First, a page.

This is Stuart Weir’s feature on the Women’s 10,000 meters. Stuart lets the reader know how he feels, and in this piece, he expresses some concerns that are felt by many.
Women’s 10,000m Final
The first track final of the 2022 European Championships did not disappoint. A field of 18 was soon cut in half as the leading group set off at a rate of knots. Eilish McColgan went to the front early. Soon there were five – and as Eilish helpfully pointed out afterward: they don’t give five athletes a medal. Five became four: McColgan, Can, Salpeter and Klosterhalfen. It was obvious that unless one of them had a disaster, the medallists would come from those four.
Gradually Klosterhalfen was losing contact, and then there were three. Can opened up a gap between the other two that was never going to be closed. Salpeter was second but with McColgan on her shoulder. McColgan was pushing Salpeter, almost passing her, getting in front, then falling back. Finally, on the last lap, McColgan made the decisive break. It finished
1 Yasemin Can (Turkey) 30:32.57
2 Eilish McColgan (GB) 30:41.05
3 Lonah Salpeter (Israel) 30:46.37
4 Konstanze Klosterhalfen (Germany) 31:24.03
Selamawit Teferi was fifth, following her husband’s second place in the morning marathon. Samantha Harrison was sixth and Jess Judd tenth to give Britain three finishers in the top ten.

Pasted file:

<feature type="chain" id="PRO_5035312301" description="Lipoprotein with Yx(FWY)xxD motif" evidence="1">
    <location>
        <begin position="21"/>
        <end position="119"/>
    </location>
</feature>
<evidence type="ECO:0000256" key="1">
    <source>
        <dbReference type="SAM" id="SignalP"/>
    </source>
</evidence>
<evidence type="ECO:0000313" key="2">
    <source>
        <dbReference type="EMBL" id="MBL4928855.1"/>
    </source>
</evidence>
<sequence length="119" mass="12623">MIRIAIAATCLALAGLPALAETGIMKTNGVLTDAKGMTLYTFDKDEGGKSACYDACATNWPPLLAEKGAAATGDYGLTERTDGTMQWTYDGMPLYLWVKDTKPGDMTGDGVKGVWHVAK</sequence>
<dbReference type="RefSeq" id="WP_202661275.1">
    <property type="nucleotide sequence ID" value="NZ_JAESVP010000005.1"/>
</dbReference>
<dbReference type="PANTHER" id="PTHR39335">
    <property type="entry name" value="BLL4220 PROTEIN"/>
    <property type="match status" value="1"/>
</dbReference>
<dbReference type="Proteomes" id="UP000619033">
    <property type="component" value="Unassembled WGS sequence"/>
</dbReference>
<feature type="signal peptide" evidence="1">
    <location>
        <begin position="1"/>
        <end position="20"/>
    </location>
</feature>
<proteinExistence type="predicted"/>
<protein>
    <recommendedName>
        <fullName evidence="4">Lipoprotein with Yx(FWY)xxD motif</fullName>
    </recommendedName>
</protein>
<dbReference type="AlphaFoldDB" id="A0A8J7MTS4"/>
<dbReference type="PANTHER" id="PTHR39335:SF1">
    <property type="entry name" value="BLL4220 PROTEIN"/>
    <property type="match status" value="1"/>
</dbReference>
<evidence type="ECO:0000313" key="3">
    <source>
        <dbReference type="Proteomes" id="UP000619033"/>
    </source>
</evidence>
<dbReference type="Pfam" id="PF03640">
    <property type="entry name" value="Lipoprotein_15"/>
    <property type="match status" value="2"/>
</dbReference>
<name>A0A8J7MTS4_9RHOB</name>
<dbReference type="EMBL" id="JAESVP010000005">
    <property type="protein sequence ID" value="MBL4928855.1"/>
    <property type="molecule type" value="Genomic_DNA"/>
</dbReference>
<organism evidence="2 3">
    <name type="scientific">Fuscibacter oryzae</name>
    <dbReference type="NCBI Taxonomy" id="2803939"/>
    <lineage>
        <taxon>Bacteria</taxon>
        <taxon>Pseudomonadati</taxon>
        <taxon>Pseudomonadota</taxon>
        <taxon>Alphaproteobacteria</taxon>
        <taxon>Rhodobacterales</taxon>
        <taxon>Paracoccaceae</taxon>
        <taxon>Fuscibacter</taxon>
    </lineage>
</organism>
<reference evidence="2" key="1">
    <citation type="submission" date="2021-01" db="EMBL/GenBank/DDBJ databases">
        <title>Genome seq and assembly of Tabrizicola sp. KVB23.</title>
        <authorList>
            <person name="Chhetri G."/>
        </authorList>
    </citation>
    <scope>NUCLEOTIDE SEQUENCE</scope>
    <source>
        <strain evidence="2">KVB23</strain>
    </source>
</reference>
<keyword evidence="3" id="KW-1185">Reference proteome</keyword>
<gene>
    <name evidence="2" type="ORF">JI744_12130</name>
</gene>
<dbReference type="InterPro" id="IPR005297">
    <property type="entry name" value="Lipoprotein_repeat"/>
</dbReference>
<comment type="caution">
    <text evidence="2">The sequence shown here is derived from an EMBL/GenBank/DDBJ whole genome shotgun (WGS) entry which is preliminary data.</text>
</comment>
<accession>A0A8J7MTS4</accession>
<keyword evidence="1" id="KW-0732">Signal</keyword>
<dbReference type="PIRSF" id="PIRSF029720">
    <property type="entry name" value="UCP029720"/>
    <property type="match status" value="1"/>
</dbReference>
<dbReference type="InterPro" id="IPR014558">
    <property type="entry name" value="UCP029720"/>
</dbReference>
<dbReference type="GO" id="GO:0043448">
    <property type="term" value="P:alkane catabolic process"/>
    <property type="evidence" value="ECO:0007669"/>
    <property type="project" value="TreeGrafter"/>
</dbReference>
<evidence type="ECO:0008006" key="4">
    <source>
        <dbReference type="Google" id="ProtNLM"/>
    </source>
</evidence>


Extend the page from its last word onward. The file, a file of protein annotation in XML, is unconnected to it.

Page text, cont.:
Can commented: “All my country was waiting for this medal and they were expecting it from me so I am very glad and happy I managed to get it today. It is a very important result for me also because I did not start at the World championships so I feel hungry for competition”.
Eilish McColgan, who followed two solid performances in The World Championships and two medal-winning races in the Commonwealth Games with a European silver, commented: “I’m sort of happy, sort of disappointed. Obviously, I would’ve loved to have upgraded my silver from 2018, but it was a tough race tonight. I definitely feel it in the legs. It was probably a tough ask to do three races in Eugene (at the World Championships), two in the Commonwealth Games, and then to come back here again.
“It was a such a high last week at the Commonwealths, I found it difficult to get myself up and get ready for another champ, but I was proud of my first night. It was a hard run race, and I did the best I possibly could. If you’d told me at the beginning of the year I’d have three medals, I wouldn’t have believed you, so I can’t beat myself up too much about it, but I just didn’t have the zip I would love to have had in my legs tonight”.
You had to feel for Klosterhalfen, running in her home country and finishing fourth, a great run that must feel like a failure. She said: “It is extremely disappointing in front of your home crowd. I was expecting a fast time, but my preparation was not ideal. I could not follow the pace, and at some moment, you simply have to accept that. Coming fourth and not getting a medal is always frustrating. I still have the 5K race. I tried not to think too much of the big history of the Olympic stadium and everything. I tried to keep this out of my mind before and during the race”.
Can is a great athlete, and she ran well, but she is not European. She was born and grew up in Kenya. You have to feel for McColgan and Klosterhalfen. It just doesn’t seem right for 3 of the top five in the European Championships to have been born and raised in Africa before adopting a different nationality as adults.